Charles has been the heir to the throne since he was just three years old. The Prince of Wales has been dubbed the ‘King of lockdown’ and the ‘hardest-working royal’ by Court Circular data collected during the pandemic but he may still be a long way off his real coronation. His 94-year-old mother, the Queen, has established an astonishingly long and respectable reign which has surpassed all of her predecessors.
In her 68 years on the throne, she has become a figure held in high regard who the nation often turns to in times of crisis.
Charles, 71, is now the longest serving heir apparent in British royal history due to his mother’s longevity.
He even beat Edward VII — who succeeded Queen Victoria — back in 2017.
Unsurprisingly, Charles has often joked about his difficult position as the heir to the throne, but on one occasion in particular he was remarkably candid.
During a visit to Dumfries House, a stately home in East Ayrshire, Scotland, he remarked: “Impatient? Me?
Queen Elizabeth II and Prince Charles
Charles will succeed the throne when the Queen’s reign comes to an end
“What a thing to suggest! Yes of course I am.”“I’ll run out of time soon. I shall have snuffed it if I’m not careful.”
Charles had helped save Dumfries House and was joking about his reputation for relentlessly pursuing his projects with members of the public when he referred to his place in the line of succession.
The comments were then released in a 2012 film on the Clarence House website which detailed the heir’s involvement with the stately home.
As Roya Nikkhah pointed out in The Daily Telegraph at the time, the comments fueled “ongoing speculation” that Charles is “more eager than ever to take the throne”.
Professor Robert Hazell, the director of University College London’s constitution unit, told the newspaper: “He is at an age when most people are starting to contemplate retirement, yet he’s not actually started the job he has spent his adult life preparing for.
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Charles has been the Queen’s heir since he was three years old
“That is burdensome.”
Others have expressed concerns he will not be able to fill the Queen’s shoes when his time on the throne comes.
Former private secretary to Diana, Patrick Jephson, voiced his fears during the ITV documentary, ‘Inside the Crown: Secrets of the Royals’, released in May this year.
He claimed: “We are not prepared, it is an impossible act to follow.”
However, royal biographer Penny Junor defended the heir and claimed that Charles is more prepared than realised.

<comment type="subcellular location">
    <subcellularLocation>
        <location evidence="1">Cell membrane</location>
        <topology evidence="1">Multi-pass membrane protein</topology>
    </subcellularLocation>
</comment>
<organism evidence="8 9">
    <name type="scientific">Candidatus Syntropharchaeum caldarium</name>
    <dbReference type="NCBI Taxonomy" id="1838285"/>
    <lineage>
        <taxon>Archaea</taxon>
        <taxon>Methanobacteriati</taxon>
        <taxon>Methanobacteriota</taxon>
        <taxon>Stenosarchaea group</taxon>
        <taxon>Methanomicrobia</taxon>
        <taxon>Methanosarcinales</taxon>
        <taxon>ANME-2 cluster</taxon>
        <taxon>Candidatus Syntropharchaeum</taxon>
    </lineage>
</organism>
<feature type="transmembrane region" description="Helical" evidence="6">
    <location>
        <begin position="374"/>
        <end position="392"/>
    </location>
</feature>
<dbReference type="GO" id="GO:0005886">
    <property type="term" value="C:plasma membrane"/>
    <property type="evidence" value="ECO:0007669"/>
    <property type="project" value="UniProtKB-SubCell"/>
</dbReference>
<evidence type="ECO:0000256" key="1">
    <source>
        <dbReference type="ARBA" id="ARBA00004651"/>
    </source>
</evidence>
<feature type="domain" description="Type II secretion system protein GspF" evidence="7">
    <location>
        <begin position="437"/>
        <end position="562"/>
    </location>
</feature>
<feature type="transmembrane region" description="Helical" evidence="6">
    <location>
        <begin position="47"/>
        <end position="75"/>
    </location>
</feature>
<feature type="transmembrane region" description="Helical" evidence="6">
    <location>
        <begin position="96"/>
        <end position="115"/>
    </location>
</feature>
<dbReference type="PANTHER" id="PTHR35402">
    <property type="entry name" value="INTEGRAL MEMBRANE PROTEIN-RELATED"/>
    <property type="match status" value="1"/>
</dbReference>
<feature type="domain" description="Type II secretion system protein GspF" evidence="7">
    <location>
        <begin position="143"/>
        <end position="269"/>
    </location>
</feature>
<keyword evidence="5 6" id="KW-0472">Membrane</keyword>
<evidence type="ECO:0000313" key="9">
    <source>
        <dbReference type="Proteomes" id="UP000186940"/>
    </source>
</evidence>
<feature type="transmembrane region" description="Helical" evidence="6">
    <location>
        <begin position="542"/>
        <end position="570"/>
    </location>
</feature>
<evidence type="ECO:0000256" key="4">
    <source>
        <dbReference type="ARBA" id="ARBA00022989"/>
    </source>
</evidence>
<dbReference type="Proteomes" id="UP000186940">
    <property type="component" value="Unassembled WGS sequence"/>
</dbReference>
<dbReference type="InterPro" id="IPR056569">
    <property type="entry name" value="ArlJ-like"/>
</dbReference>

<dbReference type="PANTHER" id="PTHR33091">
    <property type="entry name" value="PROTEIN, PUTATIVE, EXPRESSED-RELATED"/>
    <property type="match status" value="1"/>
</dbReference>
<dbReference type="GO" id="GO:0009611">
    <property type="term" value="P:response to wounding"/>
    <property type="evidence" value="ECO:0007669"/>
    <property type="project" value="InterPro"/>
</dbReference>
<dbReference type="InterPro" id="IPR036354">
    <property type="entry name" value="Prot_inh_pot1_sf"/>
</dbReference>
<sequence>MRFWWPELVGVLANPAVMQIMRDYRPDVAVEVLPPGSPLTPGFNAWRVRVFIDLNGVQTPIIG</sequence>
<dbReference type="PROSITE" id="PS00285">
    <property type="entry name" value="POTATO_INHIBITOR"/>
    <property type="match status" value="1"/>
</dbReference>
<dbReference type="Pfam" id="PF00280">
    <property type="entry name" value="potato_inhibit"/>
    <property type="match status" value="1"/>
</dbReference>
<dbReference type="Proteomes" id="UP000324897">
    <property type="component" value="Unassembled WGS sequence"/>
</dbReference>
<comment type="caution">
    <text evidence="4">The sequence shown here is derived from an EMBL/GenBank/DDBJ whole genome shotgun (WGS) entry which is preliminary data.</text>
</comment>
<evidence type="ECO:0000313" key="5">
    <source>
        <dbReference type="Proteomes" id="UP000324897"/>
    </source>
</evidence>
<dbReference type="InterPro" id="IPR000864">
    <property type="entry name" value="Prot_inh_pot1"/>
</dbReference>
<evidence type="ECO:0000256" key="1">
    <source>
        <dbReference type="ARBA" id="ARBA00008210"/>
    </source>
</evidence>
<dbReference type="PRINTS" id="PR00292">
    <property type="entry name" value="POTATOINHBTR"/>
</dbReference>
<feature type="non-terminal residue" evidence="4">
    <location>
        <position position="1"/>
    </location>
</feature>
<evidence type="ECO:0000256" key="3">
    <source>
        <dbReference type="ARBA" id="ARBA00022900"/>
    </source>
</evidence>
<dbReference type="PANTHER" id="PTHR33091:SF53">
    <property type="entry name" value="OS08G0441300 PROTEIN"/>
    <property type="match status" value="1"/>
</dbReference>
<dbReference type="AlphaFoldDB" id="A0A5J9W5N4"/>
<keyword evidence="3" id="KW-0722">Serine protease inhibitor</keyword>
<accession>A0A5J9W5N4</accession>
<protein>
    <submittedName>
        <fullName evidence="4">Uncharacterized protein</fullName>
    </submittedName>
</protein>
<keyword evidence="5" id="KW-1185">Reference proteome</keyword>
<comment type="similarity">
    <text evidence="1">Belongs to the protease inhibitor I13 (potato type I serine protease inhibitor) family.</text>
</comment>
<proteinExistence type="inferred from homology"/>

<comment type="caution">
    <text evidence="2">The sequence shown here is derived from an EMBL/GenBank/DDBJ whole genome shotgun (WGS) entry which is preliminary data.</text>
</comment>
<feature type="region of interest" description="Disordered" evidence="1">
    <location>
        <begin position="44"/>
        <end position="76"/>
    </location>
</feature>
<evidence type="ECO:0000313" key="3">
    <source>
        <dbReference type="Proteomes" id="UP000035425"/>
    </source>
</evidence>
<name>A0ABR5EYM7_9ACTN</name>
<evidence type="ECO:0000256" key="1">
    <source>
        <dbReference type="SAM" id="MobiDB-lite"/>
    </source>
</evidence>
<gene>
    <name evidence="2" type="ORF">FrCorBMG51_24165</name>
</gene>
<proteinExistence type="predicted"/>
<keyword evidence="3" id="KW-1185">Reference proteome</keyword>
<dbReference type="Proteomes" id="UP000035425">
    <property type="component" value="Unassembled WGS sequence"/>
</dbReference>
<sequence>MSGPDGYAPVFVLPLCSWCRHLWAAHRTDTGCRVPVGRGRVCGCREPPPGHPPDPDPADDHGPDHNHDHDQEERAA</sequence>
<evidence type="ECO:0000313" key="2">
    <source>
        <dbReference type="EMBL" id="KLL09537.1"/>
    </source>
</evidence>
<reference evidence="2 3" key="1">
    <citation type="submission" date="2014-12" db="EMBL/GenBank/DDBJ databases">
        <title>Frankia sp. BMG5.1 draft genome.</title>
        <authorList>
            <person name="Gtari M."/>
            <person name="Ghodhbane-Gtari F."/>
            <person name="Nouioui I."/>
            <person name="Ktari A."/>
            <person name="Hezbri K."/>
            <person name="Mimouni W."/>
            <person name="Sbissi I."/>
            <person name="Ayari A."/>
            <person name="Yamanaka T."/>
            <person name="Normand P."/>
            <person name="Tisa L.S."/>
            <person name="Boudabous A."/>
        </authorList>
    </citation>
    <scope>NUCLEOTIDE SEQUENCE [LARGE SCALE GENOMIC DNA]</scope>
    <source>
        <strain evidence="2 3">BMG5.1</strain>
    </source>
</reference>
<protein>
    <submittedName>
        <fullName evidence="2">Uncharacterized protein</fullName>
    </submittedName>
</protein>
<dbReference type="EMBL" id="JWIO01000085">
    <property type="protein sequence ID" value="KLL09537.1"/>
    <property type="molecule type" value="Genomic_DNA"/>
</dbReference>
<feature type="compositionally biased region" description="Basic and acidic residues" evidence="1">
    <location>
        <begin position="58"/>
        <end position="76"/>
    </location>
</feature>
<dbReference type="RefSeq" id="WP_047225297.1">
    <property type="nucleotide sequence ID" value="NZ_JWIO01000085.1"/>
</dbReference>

She said: “Prince Charles will be king and he will be the best-prepared monarch that this country has ever had.
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“I think the nation has changes in its attitude towards Prince Charles.
“Years ago, we wrote him off as a nutter who talked to his plants.
“But today he is in a really good place.
“He laughs, he jokes, he is relaxed and I think that makes him a much better prince.
“It makes him a much better father and a better man all around.”
Others are concerned Charles’ plans for when he becomes the monarch may be too drastic.
He intends to ‘slim down’ the monarchy, reducing the large family to just its core heirs — which would reduce the cost for the taxpayer.
Some members of the public fear his interest with politics would compromise his politically-neutral position as the sovereign.
The Prince of Wales with other senior royals including the Queen during Trooping the Colour
Charles has been accused of being a “meddling” royal throughout his time as the Prince of Wales after expressing his personal views to key government officials several times over the years.
However, he clarified in an interview for his 70th birthday that he is “not that stupid”.
He explained: “I won’t be able to do the same things I’ve done as heir. So, of course, you operate within the constitutional parameters.
“But being sovereign is a different function.
“I think people have forgotten that the two are very different.”
Still, it is unlikely the Queen will abdicate any time soon and appears to be in good health.
When she was just 21 years old she also promised that she would serve the entire Commonwealth for her whole life “whether it be long or short”.